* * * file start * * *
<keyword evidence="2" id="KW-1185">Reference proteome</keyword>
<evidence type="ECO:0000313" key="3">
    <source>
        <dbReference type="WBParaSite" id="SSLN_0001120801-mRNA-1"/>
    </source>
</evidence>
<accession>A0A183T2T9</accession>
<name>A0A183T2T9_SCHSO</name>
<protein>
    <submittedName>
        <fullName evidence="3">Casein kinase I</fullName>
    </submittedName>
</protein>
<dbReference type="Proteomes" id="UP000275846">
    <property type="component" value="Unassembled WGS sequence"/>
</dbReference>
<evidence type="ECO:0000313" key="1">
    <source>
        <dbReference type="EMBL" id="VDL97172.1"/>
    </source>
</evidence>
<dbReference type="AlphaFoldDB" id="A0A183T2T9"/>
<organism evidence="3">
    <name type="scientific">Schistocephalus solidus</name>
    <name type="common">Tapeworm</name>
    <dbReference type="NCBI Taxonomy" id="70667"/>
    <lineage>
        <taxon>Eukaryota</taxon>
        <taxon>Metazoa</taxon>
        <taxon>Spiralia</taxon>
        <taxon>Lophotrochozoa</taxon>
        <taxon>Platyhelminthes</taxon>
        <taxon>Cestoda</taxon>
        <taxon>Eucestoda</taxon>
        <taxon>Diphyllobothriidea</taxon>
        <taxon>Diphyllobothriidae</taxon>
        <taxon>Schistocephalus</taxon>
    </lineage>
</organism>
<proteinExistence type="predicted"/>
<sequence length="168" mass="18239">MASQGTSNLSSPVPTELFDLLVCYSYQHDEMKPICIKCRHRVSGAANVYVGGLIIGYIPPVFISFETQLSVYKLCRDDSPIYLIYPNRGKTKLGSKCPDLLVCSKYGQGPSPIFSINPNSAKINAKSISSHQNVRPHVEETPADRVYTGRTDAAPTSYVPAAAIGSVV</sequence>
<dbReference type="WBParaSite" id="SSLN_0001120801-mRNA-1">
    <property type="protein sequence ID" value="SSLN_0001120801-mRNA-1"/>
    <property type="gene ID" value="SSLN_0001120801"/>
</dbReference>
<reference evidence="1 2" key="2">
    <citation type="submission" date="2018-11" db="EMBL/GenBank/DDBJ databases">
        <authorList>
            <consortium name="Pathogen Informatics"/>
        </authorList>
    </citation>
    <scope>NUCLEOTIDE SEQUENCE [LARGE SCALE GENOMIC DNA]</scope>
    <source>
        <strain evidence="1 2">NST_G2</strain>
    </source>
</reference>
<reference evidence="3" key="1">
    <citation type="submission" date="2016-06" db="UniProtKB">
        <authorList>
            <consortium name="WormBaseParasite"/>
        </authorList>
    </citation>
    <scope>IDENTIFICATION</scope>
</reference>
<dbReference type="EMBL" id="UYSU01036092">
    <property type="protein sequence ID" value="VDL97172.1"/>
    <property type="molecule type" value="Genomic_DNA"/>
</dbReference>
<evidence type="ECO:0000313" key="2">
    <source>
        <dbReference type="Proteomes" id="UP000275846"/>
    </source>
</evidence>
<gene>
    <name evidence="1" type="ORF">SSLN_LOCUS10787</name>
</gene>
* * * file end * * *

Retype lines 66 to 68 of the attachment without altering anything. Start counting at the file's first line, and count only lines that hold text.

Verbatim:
    <property type="protein sequence ID" value="VDL97172.1"/>
    <property type="molecule type" value="Genomic_DNA"/>
</dbReference>